The workplace has changed…

Our guest bloggers this week are Daniele Zanotti, President & CEO of United Way Toronto & York Region and Elizabeth Mulholland, CEO of the national charity, Prosper Canada.

Growing income volatility is causing tough financial challenges and mounting stress for millions of Canadians, according to a new report by TD Bank Group. TD’s research found that unpredictable and variable income is associated with lower overall financial health for those affected, as well as lower financial confidence and increased financial stress.

Income fluctuations are tied to the rise of precarious employment in the changing labour market, as highlighted in United Way Toronto and York Region’s ongoing research. It shows that nearly half of all workers in the Greater Toronto and Hamilton Area (GTHA) are facing this new reality of precarious work. These workers are more likely to experience irregular income, suffer more anxiety, and have more difficulty making ends meet. This, in turn, undermines their family, work and social relationships and overall quality of life.

While the labour market has changed, our employment laws and income security policies have been slow to adapt. Most of these policies were developed at a time when standard, full-time permanent jobs were the norm, and they haven’t undergone major changes since.

A changing labour market doesn’t have to be a bad thing. To make it work for everyone though, we need a coordinated response by government, labour, employers and community organizations to ensure that those who are most vulnerable receive the supports and protections they need and policies are in place to mitigate negative impacts on people, households, businesses and communities.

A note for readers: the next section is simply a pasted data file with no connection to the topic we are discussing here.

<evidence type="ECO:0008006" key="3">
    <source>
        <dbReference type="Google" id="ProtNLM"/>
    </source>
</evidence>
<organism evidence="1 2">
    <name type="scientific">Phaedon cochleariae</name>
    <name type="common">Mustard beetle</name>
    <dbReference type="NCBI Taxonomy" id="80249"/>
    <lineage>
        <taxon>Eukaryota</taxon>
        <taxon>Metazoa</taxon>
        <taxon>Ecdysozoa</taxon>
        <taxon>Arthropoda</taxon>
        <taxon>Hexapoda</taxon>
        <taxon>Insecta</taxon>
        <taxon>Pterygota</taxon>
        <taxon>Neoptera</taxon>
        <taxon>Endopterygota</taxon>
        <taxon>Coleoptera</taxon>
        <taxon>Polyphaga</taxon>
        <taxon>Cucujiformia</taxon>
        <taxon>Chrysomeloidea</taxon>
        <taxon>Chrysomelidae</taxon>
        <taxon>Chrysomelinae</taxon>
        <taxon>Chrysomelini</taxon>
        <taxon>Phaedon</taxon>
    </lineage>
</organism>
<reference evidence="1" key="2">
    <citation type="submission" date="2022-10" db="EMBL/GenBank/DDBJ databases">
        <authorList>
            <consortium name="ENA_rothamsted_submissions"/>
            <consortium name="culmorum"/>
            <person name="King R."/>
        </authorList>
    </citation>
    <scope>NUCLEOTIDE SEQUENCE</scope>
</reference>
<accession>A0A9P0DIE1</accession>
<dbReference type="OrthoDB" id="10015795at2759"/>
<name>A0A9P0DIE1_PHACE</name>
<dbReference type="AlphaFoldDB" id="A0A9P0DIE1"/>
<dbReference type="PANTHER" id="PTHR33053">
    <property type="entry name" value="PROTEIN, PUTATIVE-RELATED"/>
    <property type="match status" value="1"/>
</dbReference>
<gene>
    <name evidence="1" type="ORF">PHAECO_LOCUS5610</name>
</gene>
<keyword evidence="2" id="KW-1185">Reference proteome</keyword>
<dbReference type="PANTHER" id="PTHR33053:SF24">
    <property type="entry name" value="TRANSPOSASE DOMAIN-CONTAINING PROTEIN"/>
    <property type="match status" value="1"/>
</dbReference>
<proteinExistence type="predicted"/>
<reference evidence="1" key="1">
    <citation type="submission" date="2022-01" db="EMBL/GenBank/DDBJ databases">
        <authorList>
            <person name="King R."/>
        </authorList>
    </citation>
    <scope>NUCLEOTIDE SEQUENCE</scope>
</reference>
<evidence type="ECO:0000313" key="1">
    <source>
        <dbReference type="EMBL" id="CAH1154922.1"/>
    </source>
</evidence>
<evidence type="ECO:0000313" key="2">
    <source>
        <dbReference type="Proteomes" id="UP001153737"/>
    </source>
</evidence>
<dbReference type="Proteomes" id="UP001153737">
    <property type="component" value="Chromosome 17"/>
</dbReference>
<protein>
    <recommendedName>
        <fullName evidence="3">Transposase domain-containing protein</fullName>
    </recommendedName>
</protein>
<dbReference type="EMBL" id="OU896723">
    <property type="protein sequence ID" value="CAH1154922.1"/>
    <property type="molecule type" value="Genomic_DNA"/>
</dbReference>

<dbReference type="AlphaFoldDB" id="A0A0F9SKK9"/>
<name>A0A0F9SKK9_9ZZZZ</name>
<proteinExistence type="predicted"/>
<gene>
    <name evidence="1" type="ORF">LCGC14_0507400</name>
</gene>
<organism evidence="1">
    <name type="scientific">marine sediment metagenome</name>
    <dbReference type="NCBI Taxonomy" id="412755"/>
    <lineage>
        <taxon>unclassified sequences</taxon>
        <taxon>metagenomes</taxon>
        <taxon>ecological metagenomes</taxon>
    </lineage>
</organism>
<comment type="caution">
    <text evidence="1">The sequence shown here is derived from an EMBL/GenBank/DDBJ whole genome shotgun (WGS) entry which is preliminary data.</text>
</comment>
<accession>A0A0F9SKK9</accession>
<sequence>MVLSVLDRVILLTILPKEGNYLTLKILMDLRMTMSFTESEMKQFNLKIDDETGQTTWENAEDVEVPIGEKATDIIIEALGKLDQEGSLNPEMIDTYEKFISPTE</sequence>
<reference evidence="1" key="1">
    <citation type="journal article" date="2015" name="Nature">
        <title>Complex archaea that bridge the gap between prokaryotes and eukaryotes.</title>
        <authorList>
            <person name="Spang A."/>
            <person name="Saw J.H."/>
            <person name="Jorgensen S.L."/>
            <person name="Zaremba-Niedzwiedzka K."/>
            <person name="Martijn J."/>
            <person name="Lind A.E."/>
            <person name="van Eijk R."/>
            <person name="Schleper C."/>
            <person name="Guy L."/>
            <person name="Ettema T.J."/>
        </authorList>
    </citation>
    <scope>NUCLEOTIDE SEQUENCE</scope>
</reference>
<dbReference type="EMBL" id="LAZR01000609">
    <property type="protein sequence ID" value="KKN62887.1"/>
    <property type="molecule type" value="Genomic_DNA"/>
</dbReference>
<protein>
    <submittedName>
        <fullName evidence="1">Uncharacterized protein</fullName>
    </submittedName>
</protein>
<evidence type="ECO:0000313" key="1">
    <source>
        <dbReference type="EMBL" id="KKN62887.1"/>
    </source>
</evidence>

This is why the Government of Ontario’s imminent response to the Changing Workplaces Review Final Report is so timely and critical. Keeping our labour markets dynamic and flexible, while also supporting people engaged in non-standard employment, requires new policy and institutional approaches.

Finding the right balance between competitiveness and job stability, and between the needs of employers and workers will not be easy. But Canadian employers have shown interest in learning more about the impacts of this new reality for their workers and are already engaged in discussions with organizations like United Way, KPMG and Prosper Canada to understand how businesses can also contribute to and benefit from a more secure workforce.